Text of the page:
But what it amounted to was they finished the operation on the leg when I’d been in a day or two, perhaps a couple of days. And they stitched me up. I evidently weren’t strong enough for them to give me anything to put me to sleep. They did it while I was still conscious, aye, and the sweat just poured out of me. And I’ll always remember it, the doctor turned round to the nurse and said, “Good Lord, I’ve been working with a broken needle.”
Anyhow as far as France and the army were concerned, that were it: pretty tough, hard life and I come from a family of thirteen. We got eight boys and out of the eight there were five in the services. My poor old mother – two brothers from the Boer War. I think she had got about seven or eight of us all serving.
Did they all come through the war?
No, no. One brother were killed going up the line, another [Bernard Wortley - see below] died as a prisoner of war. I don’t know what happened to it but my mother had a letter from some man that were in the German hospital and had sight of him and he died of TB from an infected needle. Course, that didn’t do the old lady any good.
[The 1901 census, taken at Brook Street, Shepshed notes five sons for Henry and Louisa Wortley: John H (aged 9), James A (aged 8), Charles W (aged 6), Bernard (aged 4) and Francis (aged 2).
52426 Private Bernard Wortley of the 15th/17th West Yorkshire Regt died 12th July 1918 and is buried at Tournai Communal Cemetery Allied Extension: grave reference I.L.5. He is noted by the Commonwealth War Graves Commission as the son of Henry and Louisa Wortley, of 13, Chapel St., Shepshed, Leicestershire.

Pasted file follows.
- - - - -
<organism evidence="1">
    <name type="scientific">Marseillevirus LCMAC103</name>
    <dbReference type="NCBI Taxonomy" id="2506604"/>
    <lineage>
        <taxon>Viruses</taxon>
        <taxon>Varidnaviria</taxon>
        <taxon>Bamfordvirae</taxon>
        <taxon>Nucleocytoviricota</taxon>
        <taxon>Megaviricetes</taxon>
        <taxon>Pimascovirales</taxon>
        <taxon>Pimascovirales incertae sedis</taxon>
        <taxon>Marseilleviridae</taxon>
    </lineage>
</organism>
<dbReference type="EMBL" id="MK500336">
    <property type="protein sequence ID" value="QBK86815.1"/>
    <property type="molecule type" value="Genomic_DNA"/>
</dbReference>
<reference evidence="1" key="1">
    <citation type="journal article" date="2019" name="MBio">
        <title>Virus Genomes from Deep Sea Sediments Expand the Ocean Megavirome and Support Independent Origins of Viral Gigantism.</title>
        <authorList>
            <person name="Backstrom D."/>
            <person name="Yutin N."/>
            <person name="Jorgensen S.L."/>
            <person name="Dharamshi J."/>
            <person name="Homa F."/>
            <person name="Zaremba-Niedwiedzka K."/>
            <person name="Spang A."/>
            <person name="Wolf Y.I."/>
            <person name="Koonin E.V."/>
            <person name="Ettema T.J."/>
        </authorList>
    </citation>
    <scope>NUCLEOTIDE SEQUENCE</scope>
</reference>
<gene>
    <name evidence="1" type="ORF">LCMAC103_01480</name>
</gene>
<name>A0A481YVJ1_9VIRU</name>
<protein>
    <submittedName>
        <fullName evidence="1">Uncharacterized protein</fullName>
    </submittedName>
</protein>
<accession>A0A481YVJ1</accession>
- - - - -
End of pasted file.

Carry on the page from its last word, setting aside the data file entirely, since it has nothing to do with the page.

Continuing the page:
41306 Private James Arthur Wortley aged 25, 2nd KOSB died 26th October 1917 and is commemorated on one of panels 66-68 at Tyne Cot. He is noted by CWGC as the son of Harry and Lois [Sic] Wortley, of Chapel St., Shepshed and the husband of Helena Laura Bott (formerly Wortley), of 35, Oakley Rd., Shepshed, Loughborough, Leicestershire.
Both men are commemorated on the war memorial at Shepshed, Leicestershire.]
How long were you going to rehabilitation classes for?
I went to the college here. I were taking up the French polishing at that time and of course it out me all out, my stride were all out and I finished up at Cottons on the machines.
Sunday, 5 July 2009
Like Alf Worrell, James Eastburn was another Chelsea Pensioner who I interviewed in January 1982. The men's time was short and so I only recorded brief interviews with all of them.
James Eastburn was born in 1896, his birth registered in the December quarter of that year. The 1901 census shows him living at 63 Wordsworth Street, Headingley, Leeds. Although we didn't go into details about precisely when he joined up, his four digit number indicates a joining date of between the 15th and 19th of October 1914. He was later re-numbered 305709 and then again, 88009. He first set foot on French soil on 16th April 1915 and finished the war with the rank of sergeant and a Military Medal to pin on his chest. He died in July 1990 aged 93.